An on-campus garden grown by students at Colonial Hills Elementary School is using nature to teach the value of healthy living, with some produce being used in the cafeteria.

The garden grew from an idea planted by the Colonial Hills Kids School Health Advisory Council, which teaches and implements healthy-living strategies.

“I am a true believer of having gardens at schools,” said PTA President Joseph Trevino. “They teach our students the building  blocks of a great future.”   

Starting with a dream four years ago to nurture a garden, the school formed a Kids Garden Club as well as a Garden/Nutrition Committee involving students, community partners, teachers, administrators and parents.

The gardening project gives students a sense of pride and responsibility, according to officials. The school is at 2627 Kerrybrook Court.

“I was personally drawn to forming a school garden,” said Terri Pitts, a physical education and health teacher who helps coordinate the wellness council.  “I had taken a few workshops on the benefits of gardens in schools and thought it would be compatible with our school.”    

Added Principal Jana Mascorro, “Our Colonial Hills garden is a source of pride for all involved. I love how students can see with teamwork a full cycle of garden (planting seeds) to cafeteria table (produce). It’s a source of satisfaction to see how our community has embraced what the students are doing in our garden.”

The garden is maintained through student work, grants and community partners.

It has 12 raised cedar beds and also two smaller table-garden beds. There also is a cedar garden toolshed with stepping stones leading to the shed. A local garden company donated the soil and mulch for the beds, which are surrounded by a cast-iron fence. Five large limestone formations on a cement foundation are used as tables or seats for an outdoor classroom.

Last spring, vegetation planted in the garden marked the project’s second phase.

“Each grade level was given two beds, and they were able to decide what they wanted to plant,” Pitts said. “Clear plastic cups, seeds and soil were dropped off at each classroom. (The kindergarten) planted tomatoes and peas.”

According to Pitts, first-graders sowed a variety of tomatoes; second-graders planted lettuces; third-graders added vegetables and affectionately called their plot the “Salad Garden”; fourth-graders planted herbs, spinach and broccoli; fifth-graders planted herbs and broccoli; and special-education pupils contributed cucumbers and flowers.

“Our garden grew beautifully and all students were able to witness the plant cycle,” Pitts said. “This past fall we had produce go from the garden to the cafeteria. We made coleslaw and it was delicious. The students picked carrots and cabbage and delivered them to the cafeteria staff. The staff prepared the coleslaw for students and faculty staff members to sample. Students who normally do not like vegetables were willing to try the coleslaw, because it grew in the school garden.”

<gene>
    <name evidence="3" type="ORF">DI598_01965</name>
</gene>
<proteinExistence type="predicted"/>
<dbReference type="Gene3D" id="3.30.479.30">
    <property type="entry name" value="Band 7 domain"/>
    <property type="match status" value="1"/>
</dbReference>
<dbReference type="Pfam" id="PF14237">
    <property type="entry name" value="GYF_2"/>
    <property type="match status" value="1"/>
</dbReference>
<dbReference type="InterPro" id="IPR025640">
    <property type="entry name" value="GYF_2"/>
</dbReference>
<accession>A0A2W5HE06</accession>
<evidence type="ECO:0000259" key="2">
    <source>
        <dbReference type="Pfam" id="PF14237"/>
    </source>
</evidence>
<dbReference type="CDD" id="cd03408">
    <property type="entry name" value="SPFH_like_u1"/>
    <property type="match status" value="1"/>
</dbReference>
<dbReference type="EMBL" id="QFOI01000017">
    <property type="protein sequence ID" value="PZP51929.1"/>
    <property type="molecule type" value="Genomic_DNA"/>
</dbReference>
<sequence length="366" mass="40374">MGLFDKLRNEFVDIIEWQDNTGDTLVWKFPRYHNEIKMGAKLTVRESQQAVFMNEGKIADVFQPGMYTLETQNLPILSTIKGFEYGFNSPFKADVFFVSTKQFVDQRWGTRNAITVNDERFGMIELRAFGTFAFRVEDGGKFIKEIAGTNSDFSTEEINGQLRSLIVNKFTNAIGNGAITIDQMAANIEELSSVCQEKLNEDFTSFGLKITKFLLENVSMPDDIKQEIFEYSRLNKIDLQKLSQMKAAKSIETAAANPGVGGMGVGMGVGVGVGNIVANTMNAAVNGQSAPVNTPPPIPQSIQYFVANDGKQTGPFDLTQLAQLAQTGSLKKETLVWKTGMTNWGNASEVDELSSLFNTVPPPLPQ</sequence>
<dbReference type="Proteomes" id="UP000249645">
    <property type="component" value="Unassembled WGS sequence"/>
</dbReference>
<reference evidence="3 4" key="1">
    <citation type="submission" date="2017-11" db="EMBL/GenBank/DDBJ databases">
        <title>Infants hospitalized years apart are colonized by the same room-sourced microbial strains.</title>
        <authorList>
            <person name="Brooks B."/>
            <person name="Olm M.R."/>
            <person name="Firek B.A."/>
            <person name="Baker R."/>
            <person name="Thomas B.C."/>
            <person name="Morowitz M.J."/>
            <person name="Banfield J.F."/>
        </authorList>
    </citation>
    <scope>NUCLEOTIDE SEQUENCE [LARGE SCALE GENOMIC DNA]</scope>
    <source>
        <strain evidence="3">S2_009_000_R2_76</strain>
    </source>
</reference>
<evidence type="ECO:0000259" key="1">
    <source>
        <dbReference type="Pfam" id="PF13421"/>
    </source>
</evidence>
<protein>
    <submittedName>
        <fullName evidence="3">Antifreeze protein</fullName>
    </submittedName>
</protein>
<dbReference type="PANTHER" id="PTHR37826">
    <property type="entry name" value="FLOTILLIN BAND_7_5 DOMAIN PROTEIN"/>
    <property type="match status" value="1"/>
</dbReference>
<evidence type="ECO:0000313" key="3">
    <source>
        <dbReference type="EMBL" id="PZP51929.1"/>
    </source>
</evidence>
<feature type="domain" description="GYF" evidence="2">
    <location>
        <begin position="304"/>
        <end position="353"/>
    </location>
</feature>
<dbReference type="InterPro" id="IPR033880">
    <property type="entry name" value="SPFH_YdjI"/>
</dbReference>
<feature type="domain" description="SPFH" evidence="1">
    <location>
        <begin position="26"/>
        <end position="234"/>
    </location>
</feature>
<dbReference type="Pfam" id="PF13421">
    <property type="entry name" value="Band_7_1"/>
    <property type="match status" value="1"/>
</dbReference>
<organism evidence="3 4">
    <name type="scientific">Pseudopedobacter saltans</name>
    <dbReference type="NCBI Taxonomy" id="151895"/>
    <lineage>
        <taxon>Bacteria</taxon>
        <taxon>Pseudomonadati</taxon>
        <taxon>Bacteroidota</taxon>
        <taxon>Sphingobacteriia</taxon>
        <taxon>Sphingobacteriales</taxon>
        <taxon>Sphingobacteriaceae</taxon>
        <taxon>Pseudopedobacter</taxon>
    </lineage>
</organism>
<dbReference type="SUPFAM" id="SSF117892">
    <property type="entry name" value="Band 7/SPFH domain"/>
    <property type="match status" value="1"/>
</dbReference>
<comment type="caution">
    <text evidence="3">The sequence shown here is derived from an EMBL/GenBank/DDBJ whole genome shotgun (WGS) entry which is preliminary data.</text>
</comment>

The kids say they are having a great time.   

“There are so many great vegetables in our garden, and they are healthy for our bodies and taste great,” said fifth-grader Robert Rodriguez.

“The garden helps us learn about the plant cycle, water conservation and composting,” added Samantha Contreras.

Plans for the garden include introducing the students to water conservation.

Two grants will help with the initiative — one from Verizon for $15,000 and another for $500 from the Mayor’s Fitness Council.   

“This money will be used to add a cistern with a drip-irrigation system,” Pitts said. “We also want to increase our garden by adding different kinds of garden beds… We are currently working with an Eagle Scout on this near-future project.”

An additional project for March includes building a butterfly garden with help from the Witte Museum and District 1 Councilman Roberto Treviño, Pitts said.     

According to the health and education teacher, the garden is not just a place for plant science and ecology, but is also enhancing art, music, math, technology, engineering and creative writing.

“Students learn about sharing and teamwork, as well as the interconnected web of life,” Pitts said. “Gardening gives our school a way of helping students identify with their school and to feel proud of their own individual contribution. Students know which plants they helped to grow, and they feel proud of them.”

This improves students’ attitudes about school and enhances self-esteem, she added.

Educators and parents said the lessons students have learned while gardening will serve them well through the years.

  “I look forward to the future developments we have planned. My hope is for all students involved to make this experience an integral part of their way of life,” Mascorro said.

“I see how this will affect the students in their future,” said Harold Hoenow, a parent of a student. “I think the students knowing where their food comes from is invaluable.”

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